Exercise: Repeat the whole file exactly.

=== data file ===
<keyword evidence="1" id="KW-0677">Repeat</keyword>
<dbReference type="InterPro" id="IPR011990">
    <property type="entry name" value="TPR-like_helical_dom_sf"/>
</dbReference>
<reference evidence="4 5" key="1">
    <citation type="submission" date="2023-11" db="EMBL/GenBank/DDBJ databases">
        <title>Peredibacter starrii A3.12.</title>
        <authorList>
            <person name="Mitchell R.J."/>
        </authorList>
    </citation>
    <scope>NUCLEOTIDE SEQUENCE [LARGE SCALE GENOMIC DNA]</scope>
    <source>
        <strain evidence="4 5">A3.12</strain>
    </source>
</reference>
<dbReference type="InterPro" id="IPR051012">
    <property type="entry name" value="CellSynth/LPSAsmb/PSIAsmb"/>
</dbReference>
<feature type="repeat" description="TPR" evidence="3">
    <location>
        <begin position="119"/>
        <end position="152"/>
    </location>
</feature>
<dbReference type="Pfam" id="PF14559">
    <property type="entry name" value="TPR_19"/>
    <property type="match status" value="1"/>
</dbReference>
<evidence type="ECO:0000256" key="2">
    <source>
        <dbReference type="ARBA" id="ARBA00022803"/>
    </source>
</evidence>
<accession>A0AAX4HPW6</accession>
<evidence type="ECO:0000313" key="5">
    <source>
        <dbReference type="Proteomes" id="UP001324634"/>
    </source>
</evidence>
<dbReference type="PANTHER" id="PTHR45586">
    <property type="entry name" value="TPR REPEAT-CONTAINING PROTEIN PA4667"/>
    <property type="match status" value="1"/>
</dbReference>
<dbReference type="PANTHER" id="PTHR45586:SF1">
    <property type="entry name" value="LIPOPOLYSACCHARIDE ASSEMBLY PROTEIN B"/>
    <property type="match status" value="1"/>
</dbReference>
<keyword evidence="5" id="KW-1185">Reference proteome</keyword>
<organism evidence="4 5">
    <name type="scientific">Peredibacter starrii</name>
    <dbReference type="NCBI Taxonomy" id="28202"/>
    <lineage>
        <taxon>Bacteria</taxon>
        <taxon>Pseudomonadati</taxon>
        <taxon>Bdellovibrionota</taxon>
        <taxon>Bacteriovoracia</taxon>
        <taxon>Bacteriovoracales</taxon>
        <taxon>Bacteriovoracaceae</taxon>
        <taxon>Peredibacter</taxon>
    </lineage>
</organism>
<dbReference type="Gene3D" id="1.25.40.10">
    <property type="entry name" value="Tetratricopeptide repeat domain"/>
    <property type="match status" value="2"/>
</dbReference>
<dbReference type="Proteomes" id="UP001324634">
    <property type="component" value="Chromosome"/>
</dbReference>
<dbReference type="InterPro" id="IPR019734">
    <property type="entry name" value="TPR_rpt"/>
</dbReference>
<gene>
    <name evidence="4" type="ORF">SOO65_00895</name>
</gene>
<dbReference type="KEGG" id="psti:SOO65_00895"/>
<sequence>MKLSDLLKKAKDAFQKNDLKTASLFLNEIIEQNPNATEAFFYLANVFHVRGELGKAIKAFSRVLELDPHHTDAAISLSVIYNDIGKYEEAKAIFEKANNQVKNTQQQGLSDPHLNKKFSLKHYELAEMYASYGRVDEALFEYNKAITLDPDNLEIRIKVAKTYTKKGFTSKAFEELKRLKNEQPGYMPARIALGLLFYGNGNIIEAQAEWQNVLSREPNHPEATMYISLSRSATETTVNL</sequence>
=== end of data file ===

<keyword evidence="1" id="KW-0677">Repeat</keyword>
<dbReference type="InterPro" id="IPR011990">
    <property type="entry name" value="TPR-like_helical_dom_sf"/>
</dbReference>
<reference evidence="4 5" key="1">
    <citation type="submission" date="2023-11" db="EMBL/GenBank/DDBJ databases">
        <title>Peredibacter starrii A3.12.</title>
        <authorList>
            <person name="Mitchell R.J."/>
        </authorList>
    </citation>
    <scope>NUCLEOTIDE SEQUENCE [LARGE SCALE GENOMIC DNA]</scope>
    <source>
        <strain evidence="4 5">A3.12</strain>
    </source>
</reference>
<dbReference type="InterPro" id="IPR051012">
    <property type="entry name" value="CellSynth/LPSAsmb/PSIAsmb"/>
</dbReference>
<feature type="repeat" description="TPR" evidence="3">
    <location>
        <begin position="119"/>
        <end position="152"/>
    </location>
</feature>
<dbReference type="Pfam" id="PF14559">
    <property type="entry name" value="TPR_19"/>
    <property type="match status" value="1"/>
</dbReference>
<evidence type="ECO:0000256" key="2">
    <source>
        <dbReference type="ARBA" id="ARBA00022803"/>
    </source>
</evidence>
<accession>A0AAX4HPW6</accession>
<evidence type="ECO:0000313" key="5">
    <source>
        <dbReference type="Proteomes" id="UP001324634"/>
    </source>
</evidence>
<dbReference type="PANTHER" id="PTHR45586">
    <property type="entry name" value="TPR REPEAT-CONTAINING PROTEIN PA4667"/>
    <property type="match status" value="1"/>
</dbReference>
<dbReference type="PANTHER" id="PTHR45586:SF1">
    <property type="entry name" value="LIPOPOLYSACCHARIDE ASSEMBLY PROTEIN B"/>
    <property type="match status" value="1"/>
</dbReference>
<keyword evidence="5" id="KW-1185">Reference proteome</keyword>
<organism evidence="4 5">
    <name type="scientific">Peredibacter starrii</name>
    <dbReference type="NCBI Taxonomy" id="28202"/>
    <lineage>
        <taxon>Bacteria</taxon>
        <taxon>Pseudomonadati</taxon>
        <taxon>Bdellovibrionota</taxon>
        <taxon>Bacteriovoracia</taxon>
        <taxon>Bacteriovoracales</taxon>
        <taxon>Bacteriovoracaceae</taxon>
        <taxon>Peredibacter</taxon>
    </lineage>
</organism>
<dbReference type="Gene3D" id="1.25.40.10">
    <property type="entry name" value="Tetratricopeptide repeat domain"/>
    <property type="match status" value="2"/>
</dbReference>
<dbReference type="Proteomes" id="UP001324634">
    <property type="component" value="Chromosome"/>
</dbReference>
<dbReference type="InterPro" id="IPR019734">
    <property type="entry name" value="TPR_rpt"/>
</dbReference>
<gene>
    <name evidence="4" type="ORF">SOO65_00895</name>
</gene>
<dbReference type="KEGG" id="psti:SOO65_00895"/>
<sequence>MKLSDLLKKAKDAFQKNDLKTASLFLNEIIEQNPNATEAFFYLANVFHVRGELGKAIKAFSRVLELDPHHTDAAISLSVIYNDIGKYEEAKAIFEKANNQVKNTQQQGLSDPHLNKKFSLKHYELAEMYASYGRVDEALFEYNKAITLDPDNLEIRIKVAKTYTKKGFTSKAFEELKRLKNEQPGYMPARIALGLLFYGNGNIIEAQAEWQNVLSREPNHPEATMYISLSRSATETTVNL</sequence>